Most discouraging has been seeing Schenscher get blocked on moves to the basket. At his height, he should be able to dunk, but Schenscher has been rejected by quicker leapers on numerous occasions. And he isn't making up for his offensive troubles with rebounding or defense. Though Hewitt has kept him in the starting lineup, Tech might be better off with 6-8 Ed Nelson playing center against some of the smaller conference lineups.
Schenscher's woes have been the most pronounced, but the Yellow Jackets also are getting less than expected out of swingmen Isma'il Muhammad and Anthony McHenry.
Muhammad, as good an athlete as one will find in college basketball, can leap and dunk with the best of them. But he can't shoot straight, his flat shot isn't pretty to watch, and the repeated misses are weighing on his confidence. He still brings defensive intensity, but Tech needs more offense out of him.
McHenry was tried as a backup point guard, but he just made too many mistakes. Now he's getting time at power forward, when Tech goes with a small lineup. He's long and athletic, but his handle and decision-making are shaky.
Tech expected to be better than 7-4 in its non-conference schedule, a mark that put the Yellow Jackets behind even before ACC play began. After a 3-0 start, including a victory against Georgia that keeps looking better every day, Tech went 4-4 over the rest of its out-of-conference slate. Narrow losses to Minnesota and Tennessee and awful performances at Syracuse and at Tulane will be weighing heavily against the Yellow Jackets come Selection Sunday.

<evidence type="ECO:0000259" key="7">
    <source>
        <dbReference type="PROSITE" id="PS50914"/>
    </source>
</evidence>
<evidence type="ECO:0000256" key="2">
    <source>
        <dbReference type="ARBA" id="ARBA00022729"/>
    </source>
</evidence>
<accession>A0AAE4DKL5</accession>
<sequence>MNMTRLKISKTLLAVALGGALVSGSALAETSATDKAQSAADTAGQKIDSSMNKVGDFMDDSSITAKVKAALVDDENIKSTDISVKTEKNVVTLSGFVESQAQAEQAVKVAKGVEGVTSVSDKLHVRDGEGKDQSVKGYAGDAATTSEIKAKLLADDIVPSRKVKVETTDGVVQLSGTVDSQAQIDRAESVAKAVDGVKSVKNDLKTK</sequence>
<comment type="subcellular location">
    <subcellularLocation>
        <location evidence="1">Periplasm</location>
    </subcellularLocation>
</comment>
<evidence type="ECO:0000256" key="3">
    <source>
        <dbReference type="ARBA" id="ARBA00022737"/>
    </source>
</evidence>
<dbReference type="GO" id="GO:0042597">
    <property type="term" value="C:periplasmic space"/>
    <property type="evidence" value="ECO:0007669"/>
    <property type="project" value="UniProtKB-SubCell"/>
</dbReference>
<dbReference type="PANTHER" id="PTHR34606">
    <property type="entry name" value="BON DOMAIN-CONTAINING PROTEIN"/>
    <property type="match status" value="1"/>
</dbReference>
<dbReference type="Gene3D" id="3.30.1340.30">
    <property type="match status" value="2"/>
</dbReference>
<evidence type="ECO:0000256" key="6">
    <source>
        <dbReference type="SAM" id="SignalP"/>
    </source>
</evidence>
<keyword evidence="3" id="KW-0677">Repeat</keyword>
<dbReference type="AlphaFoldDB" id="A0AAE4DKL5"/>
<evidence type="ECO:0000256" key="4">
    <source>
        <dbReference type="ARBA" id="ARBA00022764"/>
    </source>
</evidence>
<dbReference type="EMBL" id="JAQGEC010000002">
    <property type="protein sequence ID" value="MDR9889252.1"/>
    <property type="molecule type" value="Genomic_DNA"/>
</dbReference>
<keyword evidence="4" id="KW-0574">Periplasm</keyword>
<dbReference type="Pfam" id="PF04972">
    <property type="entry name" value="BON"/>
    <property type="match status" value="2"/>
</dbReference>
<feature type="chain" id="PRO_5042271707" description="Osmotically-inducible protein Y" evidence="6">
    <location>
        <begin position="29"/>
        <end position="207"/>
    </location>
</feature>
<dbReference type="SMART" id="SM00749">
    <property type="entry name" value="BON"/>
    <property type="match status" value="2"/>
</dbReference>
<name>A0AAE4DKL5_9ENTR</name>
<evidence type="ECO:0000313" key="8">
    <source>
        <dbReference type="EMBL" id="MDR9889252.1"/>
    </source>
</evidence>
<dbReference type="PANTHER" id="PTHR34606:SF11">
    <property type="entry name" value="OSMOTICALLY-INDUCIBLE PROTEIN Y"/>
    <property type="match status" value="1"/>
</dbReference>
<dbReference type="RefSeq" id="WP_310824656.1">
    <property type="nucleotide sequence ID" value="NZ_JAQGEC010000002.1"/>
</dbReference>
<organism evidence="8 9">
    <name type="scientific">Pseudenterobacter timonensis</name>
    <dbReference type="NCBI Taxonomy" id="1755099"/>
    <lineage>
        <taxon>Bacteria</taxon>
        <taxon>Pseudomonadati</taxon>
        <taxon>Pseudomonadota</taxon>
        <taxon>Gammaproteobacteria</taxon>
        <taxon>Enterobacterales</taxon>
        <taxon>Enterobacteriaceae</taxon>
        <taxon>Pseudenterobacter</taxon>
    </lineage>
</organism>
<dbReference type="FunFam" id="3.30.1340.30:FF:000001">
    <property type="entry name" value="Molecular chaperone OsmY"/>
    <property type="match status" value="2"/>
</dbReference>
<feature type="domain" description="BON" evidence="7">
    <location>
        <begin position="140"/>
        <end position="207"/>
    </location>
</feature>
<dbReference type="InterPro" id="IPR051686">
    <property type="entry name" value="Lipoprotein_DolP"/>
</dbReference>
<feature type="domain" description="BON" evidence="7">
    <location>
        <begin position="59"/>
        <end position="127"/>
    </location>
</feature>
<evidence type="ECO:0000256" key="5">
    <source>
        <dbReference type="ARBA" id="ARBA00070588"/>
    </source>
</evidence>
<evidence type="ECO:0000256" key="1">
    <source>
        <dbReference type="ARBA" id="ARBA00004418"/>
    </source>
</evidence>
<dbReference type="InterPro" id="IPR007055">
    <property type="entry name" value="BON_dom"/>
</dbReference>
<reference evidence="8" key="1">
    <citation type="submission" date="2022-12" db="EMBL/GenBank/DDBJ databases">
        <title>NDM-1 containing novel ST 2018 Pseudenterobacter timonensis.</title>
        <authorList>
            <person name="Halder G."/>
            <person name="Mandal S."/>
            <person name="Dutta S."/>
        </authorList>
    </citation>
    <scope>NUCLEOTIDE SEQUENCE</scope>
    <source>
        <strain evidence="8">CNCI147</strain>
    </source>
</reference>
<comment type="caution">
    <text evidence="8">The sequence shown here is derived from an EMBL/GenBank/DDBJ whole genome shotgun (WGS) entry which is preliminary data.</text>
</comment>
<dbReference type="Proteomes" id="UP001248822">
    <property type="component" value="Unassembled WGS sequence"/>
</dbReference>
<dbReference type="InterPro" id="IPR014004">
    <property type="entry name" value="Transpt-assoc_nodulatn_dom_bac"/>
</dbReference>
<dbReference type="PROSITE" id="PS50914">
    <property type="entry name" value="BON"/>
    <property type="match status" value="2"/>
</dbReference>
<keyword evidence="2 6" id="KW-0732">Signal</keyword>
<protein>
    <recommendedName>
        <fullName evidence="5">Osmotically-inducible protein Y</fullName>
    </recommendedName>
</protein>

Leadership, Diversity Still Lacking
p Leadership: Tech has no senior scholarship player on its roster, and team captain Marvin Lewis is not a rah-rah type of leader.
At times this season, Tech has needed a swift kick, and no player has been willing to deliver or perhaps capable of delivering that type of wake-up call. Tech's most emotional player, Muhammad, is battling his own offensive struggles and is more often than not using his emotion negatively, beating himself up over missed shots or complaining to referees about calls.
Last season, Akins took it upon himself to lead with words and actions. He bailed out the Yellow Jackets with big plays with the shot clock running down, and he backed up that play by shouldering responsibility for a young team. There's no obvious answer to the same questions this year.